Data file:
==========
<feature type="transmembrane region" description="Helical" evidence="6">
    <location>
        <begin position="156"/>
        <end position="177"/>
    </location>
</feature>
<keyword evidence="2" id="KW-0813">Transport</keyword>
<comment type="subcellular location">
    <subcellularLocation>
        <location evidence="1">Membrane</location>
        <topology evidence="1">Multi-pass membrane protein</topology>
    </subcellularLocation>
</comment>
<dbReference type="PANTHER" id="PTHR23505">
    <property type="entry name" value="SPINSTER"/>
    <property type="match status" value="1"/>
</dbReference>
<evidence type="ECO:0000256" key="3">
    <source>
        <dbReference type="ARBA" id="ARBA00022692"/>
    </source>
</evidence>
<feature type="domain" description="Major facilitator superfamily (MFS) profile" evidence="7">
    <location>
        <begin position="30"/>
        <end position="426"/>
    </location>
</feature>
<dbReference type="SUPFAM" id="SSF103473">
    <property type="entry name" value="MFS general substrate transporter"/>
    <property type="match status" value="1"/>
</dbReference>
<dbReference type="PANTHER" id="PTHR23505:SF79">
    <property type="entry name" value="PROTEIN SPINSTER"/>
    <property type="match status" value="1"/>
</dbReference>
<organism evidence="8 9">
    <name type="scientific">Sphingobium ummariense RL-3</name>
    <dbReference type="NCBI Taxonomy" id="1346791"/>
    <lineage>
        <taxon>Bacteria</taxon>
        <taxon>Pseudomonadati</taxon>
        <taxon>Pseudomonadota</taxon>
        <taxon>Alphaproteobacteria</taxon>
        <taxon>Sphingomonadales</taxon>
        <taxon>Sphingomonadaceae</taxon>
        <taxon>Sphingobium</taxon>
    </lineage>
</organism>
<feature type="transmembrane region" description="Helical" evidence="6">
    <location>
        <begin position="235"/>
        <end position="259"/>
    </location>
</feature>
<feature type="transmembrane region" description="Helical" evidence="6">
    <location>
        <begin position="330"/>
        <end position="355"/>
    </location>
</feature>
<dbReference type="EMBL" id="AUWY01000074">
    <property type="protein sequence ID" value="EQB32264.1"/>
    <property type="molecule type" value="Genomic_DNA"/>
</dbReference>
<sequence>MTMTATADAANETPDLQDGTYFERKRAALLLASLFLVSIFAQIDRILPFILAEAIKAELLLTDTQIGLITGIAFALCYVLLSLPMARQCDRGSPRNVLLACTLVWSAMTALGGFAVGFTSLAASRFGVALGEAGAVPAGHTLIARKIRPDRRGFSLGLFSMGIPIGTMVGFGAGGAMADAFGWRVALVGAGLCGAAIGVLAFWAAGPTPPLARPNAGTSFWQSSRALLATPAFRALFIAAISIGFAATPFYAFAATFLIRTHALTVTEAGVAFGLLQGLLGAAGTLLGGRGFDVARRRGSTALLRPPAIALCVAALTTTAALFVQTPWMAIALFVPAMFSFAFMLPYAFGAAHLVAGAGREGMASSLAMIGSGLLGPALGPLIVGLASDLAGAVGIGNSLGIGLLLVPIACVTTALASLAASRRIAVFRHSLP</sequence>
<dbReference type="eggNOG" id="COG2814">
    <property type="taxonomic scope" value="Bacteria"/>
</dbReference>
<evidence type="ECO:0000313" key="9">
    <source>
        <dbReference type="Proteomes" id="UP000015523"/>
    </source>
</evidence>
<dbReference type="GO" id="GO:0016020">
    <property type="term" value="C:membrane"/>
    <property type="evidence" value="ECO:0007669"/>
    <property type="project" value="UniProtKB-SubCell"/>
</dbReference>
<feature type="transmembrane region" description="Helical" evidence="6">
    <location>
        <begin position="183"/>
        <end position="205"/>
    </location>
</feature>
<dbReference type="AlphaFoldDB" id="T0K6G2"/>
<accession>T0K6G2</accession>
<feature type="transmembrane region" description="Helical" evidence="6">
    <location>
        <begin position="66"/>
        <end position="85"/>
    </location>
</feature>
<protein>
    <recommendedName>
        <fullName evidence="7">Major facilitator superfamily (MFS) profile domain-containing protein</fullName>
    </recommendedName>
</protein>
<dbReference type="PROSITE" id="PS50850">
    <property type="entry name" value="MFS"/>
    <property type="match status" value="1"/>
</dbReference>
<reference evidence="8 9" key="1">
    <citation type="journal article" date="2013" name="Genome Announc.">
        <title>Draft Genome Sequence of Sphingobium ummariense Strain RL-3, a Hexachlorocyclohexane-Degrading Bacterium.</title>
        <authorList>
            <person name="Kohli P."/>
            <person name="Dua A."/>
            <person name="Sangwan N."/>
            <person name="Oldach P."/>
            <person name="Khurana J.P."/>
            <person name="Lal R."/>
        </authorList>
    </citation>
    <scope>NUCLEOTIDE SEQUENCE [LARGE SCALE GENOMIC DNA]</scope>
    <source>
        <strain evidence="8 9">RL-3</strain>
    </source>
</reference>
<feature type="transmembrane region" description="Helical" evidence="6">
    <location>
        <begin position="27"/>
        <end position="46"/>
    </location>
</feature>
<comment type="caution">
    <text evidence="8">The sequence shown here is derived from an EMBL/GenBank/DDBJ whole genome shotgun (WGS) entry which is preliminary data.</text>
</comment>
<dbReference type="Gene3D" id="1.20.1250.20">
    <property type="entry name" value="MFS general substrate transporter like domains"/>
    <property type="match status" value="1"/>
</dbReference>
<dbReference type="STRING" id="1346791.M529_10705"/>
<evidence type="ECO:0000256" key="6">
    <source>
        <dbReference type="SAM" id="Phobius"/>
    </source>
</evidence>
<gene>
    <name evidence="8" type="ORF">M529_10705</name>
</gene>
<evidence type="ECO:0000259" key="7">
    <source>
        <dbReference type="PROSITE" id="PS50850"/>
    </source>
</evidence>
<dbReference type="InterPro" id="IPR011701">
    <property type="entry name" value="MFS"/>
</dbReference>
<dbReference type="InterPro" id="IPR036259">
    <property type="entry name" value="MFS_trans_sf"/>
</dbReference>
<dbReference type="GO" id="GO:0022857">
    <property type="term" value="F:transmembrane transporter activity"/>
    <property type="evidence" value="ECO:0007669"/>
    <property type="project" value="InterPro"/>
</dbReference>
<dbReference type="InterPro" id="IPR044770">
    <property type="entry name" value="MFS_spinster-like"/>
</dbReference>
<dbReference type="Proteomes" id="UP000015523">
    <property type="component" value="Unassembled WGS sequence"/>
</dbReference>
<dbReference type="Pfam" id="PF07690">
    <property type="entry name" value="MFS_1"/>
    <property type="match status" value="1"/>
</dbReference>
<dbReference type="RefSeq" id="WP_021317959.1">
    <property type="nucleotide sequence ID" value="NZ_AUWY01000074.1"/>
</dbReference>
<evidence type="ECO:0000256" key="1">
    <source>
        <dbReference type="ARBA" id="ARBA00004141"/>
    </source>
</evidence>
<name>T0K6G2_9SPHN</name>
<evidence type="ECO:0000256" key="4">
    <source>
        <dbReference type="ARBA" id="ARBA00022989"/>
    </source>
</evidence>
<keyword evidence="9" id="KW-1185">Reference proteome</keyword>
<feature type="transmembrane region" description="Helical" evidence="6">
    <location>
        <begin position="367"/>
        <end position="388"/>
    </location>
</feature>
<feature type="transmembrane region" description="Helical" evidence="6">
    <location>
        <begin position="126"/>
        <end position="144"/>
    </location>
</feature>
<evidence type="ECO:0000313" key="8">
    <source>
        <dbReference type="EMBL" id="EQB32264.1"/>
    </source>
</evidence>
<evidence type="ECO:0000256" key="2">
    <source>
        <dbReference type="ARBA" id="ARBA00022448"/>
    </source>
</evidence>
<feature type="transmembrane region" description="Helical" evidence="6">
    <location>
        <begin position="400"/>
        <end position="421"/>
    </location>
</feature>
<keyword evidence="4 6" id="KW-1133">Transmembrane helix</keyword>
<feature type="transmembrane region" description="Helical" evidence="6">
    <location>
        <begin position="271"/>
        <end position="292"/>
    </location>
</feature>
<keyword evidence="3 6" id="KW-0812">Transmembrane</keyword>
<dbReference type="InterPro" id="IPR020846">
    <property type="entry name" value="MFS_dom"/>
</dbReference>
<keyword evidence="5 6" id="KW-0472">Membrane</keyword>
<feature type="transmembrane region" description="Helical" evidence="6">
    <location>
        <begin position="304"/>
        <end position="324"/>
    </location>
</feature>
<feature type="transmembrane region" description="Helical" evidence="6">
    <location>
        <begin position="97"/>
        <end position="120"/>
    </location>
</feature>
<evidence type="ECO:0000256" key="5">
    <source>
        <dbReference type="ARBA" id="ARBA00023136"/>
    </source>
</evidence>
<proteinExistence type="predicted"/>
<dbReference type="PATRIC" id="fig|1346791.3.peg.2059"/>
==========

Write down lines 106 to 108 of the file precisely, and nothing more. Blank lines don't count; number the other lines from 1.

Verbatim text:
        <authorList>
            <person name="Kohli P."/>
            <person name="Dua A."/>